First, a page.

Tag Archives: DIY

Mummified Fairy King doll!

Fairy King mummy doll by Suzanne Forbes March 2017This doll scares my husband. Every time he sees it he shudders.

It genuinely gives him the wig.

Which is good, right? This is one of the projects I brought in a “project kit” from the Bay Area, in the shipping container.

Faery King mummy doll by Suzanne Forbes March 2017I had seen this Mummified Fairy tutorial on the excellent, ancient Gothic Martha Stewart site Shadow Manor. You can find loads of Art of Darkness tutorials there.

So of course I wanted to make one! My version started out as a cheap 16″ demon skeleton I got for 75% off at Michael’s.

I washed him with soap and water, and used a glue gun to pose him. I cut his spine in half with a hacksaw to give it a realistic curve, added ears made of thin sheet styrene or cardstock (can’t remember), and used globs of glue to give the ears dimension.

I also used glue gun glue and epoxy clay to add some bulk and volume to his joints, because he was a little frail and crappily-sculpted. And to give him a bit of a bump of nose and fangs.

Then I primed him with white spray primer for plastic and sprayed him with matte ivory spray paint.

Fairy King mummy doll by Suzanne Forbes March 2017And packed him in a box marked “Gothic Rococo Bride of Frankenstein and Fairy Mummy”.

(The Bride became a Gothic Victorian Burlesque tribute to Elsa Lancaster instead).

Fairy King mummy doll by Suzanne Forbes March 2017Two weeks ago I unpacked him and started revising. His skeleton was still undersized for his head, especially for a skeleton with layers of dried skin. So I added more bulk with air-dry clay (cheap but doesn’t adhere well) and use epoxy clay to secure the new, larger knobby joints.

I thickened his shin bones and arms, as well as making his pelvis more solid. I added some clay volume under his rib cage to give the nylon something to stick to there.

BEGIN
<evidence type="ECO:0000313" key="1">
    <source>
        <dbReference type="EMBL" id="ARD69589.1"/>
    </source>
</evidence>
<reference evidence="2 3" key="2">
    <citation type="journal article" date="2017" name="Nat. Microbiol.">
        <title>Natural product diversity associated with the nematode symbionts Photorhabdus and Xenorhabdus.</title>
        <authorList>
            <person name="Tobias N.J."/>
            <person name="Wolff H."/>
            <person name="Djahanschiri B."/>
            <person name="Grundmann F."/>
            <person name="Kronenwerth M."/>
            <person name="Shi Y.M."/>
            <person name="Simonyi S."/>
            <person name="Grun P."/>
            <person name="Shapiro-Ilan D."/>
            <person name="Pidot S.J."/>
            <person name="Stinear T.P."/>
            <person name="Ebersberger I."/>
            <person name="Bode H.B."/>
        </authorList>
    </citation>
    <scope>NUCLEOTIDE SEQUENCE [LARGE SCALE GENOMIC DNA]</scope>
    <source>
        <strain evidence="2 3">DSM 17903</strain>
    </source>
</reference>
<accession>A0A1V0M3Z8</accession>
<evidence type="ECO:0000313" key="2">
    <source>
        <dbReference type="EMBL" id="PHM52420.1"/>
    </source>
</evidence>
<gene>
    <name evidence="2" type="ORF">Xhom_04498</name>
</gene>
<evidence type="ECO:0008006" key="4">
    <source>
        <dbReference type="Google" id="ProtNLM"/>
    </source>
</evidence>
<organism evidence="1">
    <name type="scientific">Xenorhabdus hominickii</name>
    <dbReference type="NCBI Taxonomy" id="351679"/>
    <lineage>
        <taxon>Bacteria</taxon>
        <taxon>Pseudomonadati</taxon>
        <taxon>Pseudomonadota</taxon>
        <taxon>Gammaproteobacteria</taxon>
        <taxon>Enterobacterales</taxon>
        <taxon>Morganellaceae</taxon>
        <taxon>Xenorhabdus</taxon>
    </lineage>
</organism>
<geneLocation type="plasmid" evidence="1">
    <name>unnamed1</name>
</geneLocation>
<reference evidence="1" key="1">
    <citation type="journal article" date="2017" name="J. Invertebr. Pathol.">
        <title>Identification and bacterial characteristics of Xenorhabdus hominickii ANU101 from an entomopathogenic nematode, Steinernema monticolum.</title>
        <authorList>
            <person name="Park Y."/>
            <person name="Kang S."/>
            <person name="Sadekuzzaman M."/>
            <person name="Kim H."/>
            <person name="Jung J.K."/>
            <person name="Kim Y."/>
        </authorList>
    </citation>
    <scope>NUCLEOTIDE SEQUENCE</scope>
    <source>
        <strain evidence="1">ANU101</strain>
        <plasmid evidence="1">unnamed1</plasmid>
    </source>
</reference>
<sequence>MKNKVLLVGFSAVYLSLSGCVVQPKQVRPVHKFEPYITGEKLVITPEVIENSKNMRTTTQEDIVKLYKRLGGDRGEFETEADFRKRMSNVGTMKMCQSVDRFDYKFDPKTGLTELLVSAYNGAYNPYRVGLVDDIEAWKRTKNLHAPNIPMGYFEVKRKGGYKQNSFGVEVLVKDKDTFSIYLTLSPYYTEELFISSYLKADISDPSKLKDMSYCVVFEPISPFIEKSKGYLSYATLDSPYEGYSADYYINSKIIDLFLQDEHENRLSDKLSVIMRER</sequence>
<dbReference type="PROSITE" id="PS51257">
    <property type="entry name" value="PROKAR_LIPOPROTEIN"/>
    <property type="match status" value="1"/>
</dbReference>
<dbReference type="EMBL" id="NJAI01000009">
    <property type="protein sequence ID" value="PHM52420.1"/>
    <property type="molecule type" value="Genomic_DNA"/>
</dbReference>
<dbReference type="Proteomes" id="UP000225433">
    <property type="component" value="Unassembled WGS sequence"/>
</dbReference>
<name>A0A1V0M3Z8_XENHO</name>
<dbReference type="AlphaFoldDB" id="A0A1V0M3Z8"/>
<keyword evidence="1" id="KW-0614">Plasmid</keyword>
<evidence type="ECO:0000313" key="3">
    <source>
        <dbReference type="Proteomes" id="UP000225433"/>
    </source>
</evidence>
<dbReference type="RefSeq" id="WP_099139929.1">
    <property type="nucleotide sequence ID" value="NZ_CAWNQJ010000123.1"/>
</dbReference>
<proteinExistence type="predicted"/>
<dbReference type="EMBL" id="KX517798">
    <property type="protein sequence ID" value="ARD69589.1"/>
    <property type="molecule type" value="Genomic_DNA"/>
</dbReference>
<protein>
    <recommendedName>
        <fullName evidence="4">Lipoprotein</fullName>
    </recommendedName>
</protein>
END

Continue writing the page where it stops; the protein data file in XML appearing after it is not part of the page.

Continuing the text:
I also decided to snip off the demon-y claw tips on his wings, which were a little too goth.

Then I painted over the air-dry and epoxy clay with acrylic in unbleached titanium, which matched the original ivory paint well enough. After that, I added dark shadows at his joints, eye sockets, and so on, using a burnt umber.

I figured the shadows would show through the nylon pantyhose, adding depth, and so they did.

Fairy King mummy doll by Suzanne Forbes March 2017Applying the pantyhose was exciting, in the way that things that must be done quickly and deftly are exciting.

Fairy King mummy doll by Suzanne Forbes March 2017I used UHU “Extra” alleskleber gel, which is an almost perfect sub for my beloved Quick Grip/Quick Grab, rather than contact cement. I really should have followed the instructions and applied the pantyhose while the skeleton was disarticulated.

But I never follow the instructions for anything. So I had to do the gluing and stretching to fit over sections of the figure in situ.

The instructions say to cut the pantyhose into 12″ lengths; I wound up cutting it into roughly 5″ x 5″ pieces. The pantyhose adheres beautifully to the primed and painted skeleton, almost melting on- the first time.

Once it is saturated with glue and the glue has dried, it resists bonding, so get it right the first time. I looked at his eye sockets with the nylon stretched across them and decided he needed eyelids. I sculpted sunken eyeballs with lids out of epoxy clay, cut holes in the nylon, and pressed them in.

In the end I had some places where the pantyhose didn’t lie smoothly or wrinkled in a way that looked much more like pantyhose than desiccated skin.

I simply decided awkward areas would be covered with something in the finished piece.

And that was how he became a dressed doll with a breechclout and jewelry, and wisps of grey Tibetan lamb hair from this one piece I got at doll supplier/educator supreme MorezMore and have used for some two dozen projects. (The site’s mistress is currently engaged in a fascinating project of using stop-motion armature for a humanly-posable doll experiment!) I rifled through my fabric stash and found lots of scraps. I layered scraps of fabric, fiber, silk leaves and lace for his breechclout.

Then I got out my findings bins and made a kind of creepy chatelaine to secure it. And I made him a kind of neck piece with mixed metals that was influenced by Celtic torques and Maester’s chains.

I decided to make him lace-up shoes to cover some of the awkward patches on his shins.

Fairy King mummy doll by Suzanne Forbes March 2017I got the concept from some pins posted by my friend Alexis about to how to make Medieval shoes.